Research & Background
Principals of Non-Violent Communication
Compassionate Communication & Non-Violent Living
Nonviolent Communication (NVC), also called Compassionate Communication, is an approach to nonviolent living developed by Marshall Rosenberg beginning in the 1960s.
It is based on the idea that all human beings have the capacity for compassion and only resort to violence or behavior that harms themselves and others when they do not recognize more effective strategies for meeting needs.
Nonviolent Communication holds that most conflicts between individuals or groups arise from miscommunication about their human needs, due to coercive or manipulative language that aims to induce fear, guilt, shame, etc. These “violent” modes of communication, when used during a conflict, divert the attention of the participants away from clarifying their needs, their feelings, their perceptions, and their requests, thus perpetuating the conflict.
NVC supports change on three interconnected levels: 1. with self, 2. with others, and 3. with groups and social systems. As such it is particularly present in the areas of personal development, relationships, and social change.
NVC is designed to improve compassionate connection to others. However, due to its far-reaching impact it has also been interpreted as a spiritual practice, a set of values, a parenting technique, a method of social change, a mediation tool, an educational orientation, and a worldview. To find out more about this program, contact us.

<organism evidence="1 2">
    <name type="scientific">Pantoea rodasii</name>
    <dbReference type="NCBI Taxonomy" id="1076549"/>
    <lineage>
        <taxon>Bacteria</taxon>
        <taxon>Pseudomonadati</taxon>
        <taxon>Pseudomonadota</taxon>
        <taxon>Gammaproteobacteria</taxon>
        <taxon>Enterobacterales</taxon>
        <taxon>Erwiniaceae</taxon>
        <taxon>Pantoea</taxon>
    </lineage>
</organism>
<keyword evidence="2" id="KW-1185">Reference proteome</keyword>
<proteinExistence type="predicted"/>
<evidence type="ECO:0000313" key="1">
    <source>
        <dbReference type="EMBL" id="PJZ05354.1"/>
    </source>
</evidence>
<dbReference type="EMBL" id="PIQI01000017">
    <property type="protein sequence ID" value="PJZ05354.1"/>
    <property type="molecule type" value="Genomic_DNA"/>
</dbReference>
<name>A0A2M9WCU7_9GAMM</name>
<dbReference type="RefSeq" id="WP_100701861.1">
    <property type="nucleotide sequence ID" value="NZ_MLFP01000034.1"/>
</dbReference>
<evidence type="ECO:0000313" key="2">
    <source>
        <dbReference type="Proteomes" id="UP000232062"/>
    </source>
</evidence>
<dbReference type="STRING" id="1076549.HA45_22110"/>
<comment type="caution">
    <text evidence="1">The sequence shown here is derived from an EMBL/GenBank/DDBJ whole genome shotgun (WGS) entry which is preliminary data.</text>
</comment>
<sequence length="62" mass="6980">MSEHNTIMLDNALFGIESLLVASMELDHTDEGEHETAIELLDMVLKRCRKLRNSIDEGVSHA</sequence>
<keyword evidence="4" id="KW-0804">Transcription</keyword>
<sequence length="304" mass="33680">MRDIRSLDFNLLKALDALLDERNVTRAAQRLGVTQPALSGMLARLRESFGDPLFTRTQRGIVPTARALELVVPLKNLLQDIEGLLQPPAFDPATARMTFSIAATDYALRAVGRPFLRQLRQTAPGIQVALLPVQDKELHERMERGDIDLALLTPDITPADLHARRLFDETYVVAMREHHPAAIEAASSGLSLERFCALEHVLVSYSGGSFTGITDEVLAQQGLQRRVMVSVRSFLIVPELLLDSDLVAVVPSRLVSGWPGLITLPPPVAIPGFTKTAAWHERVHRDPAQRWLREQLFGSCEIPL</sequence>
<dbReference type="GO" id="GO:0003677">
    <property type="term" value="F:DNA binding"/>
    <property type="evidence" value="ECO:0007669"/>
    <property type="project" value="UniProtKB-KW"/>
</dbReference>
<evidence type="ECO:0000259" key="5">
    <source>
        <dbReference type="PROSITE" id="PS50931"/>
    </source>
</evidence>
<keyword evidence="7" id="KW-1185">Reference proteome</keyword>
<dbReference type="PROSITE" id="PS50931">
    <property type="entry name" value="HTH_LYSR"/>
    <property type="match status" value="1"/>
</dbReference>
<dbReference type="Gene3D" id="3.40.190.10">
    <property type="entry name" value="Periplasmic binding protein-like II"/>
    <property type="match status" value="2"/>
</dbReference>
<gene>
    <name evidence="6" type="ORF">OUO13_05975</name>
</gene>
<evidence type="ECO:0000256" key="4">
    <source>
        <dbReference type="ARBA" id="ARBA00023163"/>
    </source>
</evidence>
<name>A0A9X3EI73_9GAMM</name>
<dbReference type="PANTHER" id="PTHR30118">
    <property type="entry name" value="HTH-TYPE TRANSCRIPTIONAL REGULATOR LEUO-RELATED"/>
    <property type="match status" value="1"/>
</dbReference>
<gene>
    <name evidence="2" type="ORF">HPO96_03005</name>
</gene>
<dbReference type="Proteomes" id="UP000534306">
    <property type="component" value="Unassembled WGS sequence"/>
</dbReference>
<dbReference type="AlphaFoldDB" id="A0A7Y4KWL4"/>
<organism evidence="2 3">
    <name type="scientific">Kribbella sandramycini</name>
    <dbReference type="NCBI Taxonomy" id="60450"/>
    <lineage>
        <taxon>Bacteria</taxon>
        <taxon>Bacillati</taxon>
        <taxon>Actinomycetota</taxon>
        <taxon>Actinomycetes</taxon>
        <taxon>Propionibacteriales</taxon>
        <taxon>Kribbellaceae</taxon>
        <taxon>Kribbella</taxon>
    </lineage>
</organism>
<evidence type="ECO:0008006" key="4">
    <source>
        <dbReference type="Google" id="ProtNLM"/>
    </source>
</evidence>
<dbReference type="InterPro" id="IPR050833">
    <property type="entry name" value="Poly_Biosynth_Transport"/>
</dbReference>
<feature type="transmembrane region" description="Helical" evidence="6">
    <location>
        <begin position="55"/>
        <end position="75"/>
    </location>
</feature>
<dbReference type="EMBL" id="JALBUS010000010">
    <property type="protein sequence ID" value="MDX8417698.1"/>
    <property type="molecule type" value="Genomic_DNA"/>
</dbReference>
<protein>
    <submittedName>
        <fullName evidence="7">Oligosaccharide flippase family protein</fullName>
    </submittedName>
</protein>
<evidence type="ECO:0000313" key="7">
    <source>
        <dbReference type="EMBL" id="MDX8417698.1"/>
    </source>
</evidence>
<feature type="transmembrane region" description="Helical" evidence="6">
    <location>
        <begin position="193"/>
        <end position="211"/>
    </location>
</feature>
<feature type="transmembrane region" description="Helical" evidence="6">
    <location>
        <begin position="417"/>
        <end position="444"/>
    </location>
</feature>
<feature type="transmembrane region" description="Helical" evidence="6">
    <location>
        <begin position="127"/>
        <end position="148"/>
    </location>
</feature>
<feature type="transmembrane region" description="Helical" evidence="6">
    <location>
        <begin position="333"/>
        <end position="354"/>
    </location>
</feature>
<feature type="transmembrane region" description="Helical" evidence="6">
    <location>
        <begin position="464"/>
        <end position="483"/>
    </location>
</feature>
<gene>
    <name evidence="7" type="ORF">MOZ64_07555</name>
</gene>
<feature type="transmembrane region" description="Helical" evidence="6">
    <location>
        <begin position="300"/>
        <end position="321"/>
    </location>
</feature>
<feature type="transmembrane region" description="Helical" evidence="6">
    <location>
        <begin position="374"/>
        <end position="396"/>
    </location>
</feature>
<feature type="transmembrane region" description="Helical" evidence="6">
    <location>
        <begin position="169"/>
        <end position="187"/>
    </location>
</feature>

Research and Publications about Nonviolent Communication
We have gathered a large amount of information, including published journal articles, magazine articles, email, reports, and other communications related to research done to investigate the effects of NVC on violence, learning and other possible outcomes in various settings, including schools, parent-child settings, prisons and juvenile detention residences, etc. This allows others with interest in NVC research to easily search, identify, and obtain this information. This is especially important considering the fact that most of the work done to investigate the significance of NVC has not been formally published but exists in reports and dissertations that are not easy to identify or obtain.
Please feel free to browse the growing body of research reports, academic communications and publications on Nonviolent Communication below.